We know What You're Watching (Even If It's Encrypted)

Discussion in 'privacy problems' started by lotuseclat79, Apr 14, 2017.

  1. lotuseclat79

    lotuseclat79 Registered Member

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    We know What You're Watching (Even If It's Encrypted)

    -- Tom
     
  2. mirimir

    mirimir Registered Member

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    That's a good argument against streaming.

    Torrents shouldn't have consistent traffic signatures, right?
     
  3. xxJackxx

    xxJackxx Registered Member

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    I would think they would. The data itself would be consistent so it shouldn't be too much of a stretch to identify it.
     
  4. CHEFKOCH

    CHEFKOCH Registered Member

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    I not understand the article, netflix not even allows any Proxy/VPN since they GeoIP block all known IP's/Providers. The article also isn't detailed enough .. e.g.

    That's guessing because the file size, not accurate enough .. and oh wonder on Netflix there are video streams? What a surprise.

    Later in this article they mention some details like Dynamic adaptive streaming (mpeg dash). And when you read the wikipedia article you might notice:

    JavaScript a risk? Surprise²!

    So overall nothing new it's all about meta-data, fingerprinting and JavaScript (again) ... this is nothing new or special. VPN/proxy not protects against protocol meta-data weaknesses, otherwise you wouldn't receive any data due backward compatibility.

    Pls show us a code example or POC how this can compromise my security at all. I highly doubt that, this would require to infect me in first place with JavaScript malware within the video stream, last i've heard it isn't possible.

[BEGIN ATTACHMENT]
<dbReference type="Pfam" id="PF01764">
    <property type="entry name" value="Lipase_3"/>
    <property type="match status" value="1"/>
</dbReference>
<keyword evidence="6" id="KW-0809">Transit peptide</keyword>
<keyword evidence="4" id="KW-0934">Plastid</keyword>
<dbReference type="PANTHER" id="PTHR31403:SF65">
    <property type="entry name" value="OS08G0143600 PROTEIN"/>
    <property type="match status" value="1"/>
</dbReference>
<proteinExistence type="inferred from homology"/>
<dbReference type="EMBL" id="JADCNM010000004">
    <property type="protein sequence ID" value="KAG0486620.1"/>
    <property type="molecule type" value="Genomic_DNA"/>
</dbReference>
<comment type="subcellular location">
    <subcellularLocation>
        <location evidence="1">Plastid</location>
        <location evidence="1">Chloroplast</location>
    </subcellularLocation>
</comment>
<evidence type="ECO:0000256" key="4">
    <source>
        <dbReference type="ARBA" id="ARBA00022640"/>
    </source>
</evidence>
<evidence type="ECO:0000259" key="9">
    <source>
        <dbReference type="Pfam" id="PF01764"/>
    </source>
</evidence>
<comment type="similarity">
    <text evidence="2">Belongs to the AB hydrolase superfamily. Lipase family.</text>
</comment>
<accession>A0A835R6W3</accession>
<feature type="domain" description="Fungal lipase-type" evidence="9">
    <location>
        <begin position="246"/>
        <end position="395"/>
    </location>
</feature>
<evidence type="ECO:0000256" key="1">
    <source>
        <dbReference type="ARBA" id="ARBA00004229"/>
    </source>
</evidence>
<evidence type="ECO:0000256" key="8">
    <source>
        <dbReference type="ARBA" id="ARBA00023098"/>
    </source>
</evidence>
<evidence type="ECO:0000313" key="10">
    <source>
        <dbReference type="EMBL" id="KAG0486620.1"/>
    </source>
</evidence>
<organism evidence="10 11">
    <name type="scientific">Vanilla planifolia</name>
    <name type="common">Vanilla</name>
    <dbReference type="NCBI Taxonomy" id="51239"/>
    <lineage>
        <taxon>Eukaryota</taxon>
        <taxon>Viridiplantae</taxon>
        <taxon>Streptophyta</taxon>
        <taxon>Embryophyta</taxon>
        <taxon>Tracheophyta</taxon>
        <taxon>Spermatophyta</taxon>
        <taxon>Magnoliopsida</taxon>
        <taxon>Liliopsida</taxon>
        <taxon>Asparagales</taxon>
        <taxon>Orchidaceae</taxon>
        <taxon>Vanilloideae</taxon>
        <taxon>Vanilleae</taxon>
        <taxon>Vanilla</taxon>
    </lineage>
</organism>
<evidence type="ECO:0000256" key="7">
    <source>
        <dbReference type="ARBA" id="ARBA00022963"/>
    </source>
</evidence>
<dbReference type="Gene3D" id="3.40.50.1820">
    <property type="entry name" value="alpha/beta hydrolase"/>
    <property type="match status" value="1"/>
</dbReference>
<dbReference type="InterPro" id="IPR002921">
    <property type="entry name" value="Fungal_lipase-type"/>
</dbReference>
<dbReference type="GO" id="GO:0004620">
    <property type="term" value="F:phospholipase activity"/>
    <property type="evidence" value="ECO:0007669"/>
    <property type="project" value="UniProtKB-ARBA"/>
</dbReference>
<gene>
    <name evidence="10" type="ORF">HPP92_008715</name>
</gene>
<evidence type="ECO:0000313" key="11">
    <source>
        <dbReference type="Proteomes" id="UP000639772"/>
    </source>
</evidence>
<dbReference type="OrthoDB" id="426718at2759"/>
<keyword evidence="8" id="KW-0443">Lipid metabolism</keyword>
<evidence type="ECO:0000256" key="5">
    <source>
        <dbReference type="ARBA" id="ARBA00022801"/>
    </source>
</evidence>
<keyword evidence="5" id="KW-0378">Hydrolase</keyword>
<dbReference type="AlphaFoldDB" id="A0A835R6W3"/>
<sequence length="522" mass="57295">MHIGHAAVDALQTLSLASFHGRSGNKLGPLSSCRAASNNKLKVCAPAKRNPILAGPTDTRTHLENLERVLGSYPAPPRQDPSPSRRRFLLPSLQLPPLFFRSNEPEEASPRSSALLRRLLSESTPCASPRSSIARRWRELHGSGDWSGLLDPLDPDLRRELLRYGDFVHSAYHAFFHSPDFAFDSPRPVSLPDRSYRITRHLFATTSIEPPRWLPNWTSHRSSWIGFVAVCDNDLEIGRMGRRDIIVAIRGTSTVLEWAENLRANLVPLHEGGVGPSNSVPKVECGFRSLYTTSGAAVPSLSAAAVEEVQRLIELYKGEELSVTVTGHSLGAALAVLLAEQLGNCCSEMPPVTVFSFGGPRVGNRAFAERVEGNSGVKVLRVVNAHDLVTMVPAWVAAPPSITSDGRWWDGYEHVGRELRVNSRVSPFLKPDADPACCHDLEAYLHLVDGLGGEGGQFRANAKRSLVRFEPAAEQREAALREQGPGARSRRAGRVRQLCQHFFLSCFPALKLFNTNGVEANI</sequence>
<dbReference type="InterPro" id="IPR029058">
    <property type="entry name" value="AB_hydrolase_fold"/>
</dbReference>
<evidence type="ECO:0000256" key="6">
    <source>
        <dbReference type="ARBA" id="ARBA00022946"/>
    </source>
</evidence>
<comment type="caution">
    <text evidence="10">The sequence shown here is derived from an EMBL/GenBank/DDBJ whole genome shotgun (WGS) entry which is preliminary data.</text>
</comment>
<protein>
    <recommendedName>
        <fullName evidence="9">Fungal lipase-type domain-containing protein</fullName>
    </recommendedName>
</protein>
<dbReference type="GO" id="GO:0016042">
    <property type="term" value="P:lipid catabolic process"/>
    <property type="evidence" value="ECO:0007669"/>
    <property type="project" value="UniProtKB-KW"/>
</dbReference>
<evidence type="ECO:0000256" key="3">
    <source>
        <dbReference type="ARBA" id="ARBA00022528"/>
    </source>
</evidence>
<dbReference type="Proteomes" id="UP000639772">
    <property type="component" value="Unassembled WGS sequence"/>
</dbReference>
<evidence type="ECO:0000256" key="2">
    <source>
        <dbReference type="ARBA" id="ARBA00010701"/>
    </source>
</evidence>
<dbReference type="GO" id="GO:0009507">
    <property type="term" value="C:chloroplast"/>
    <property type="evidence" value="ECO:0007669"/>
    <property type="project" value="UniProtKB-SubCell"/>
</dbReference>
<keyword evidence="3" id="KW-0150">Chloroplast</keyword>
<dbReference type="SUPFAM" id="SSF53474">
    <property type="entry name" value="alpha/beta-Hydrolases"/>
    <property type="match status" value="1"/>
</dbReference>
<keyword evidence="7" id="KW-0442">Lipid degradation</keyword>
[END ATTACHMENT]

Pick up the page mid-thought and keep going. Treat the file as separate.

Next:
5. mirimir

    mirimir Registered Member

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    Sure, the data is consistent. But when an adversary can only see the VPN packets, all they have to go on is bit-rate vs time. Websites and video streams have consistent patterns. But with torrent downloading, you get chunks of a file in relatively random order. Maybe the total file size is consistent. But if someone is torrenting multiple files, the adversary arguably couldn't identify individual files.
     
  6. xxJackxx

    xxJackxx Registered Member

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    I don't know how much time is actually a factor. If they are comparing to a known database of files then all they would need is a sampling of said data. But I'll probably end this here since I do not know enough details of what they actually are doing.
     
  7. CHEFKOCH

    CHEFKOCH Registered Member

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    Torrents could be detected via deep packet inspection e.g. via LanGuardian or Snort.

    On ISP side:
    They just see that the torrent traffic is coming from known shares they do not know exactly what you are downloading unless they download the torrent themselves and compare the torrent id.

    To answer the question:
    When µTP is used by e.g. your client xcyz then it's easy to track a user, because it uses as a fallback the UDP protocol - this means traffic and source spoofing would be possible. It's often used in DOS attacks. Time or bitrate doesn't matter, since there is a grey-zone .. you could say that you wasn't behind when it downloaded it e.g. on the night and it's difficult to prove that you lie since you have no control about your router when you 'sleep'. Known technique to say when you get an warning from your ISP/RIA/..

    The thing is that (to stay on the topic) Netflix not use P2P, it uses a home-cooked protocol which more acts like a CDN. More details here.
     
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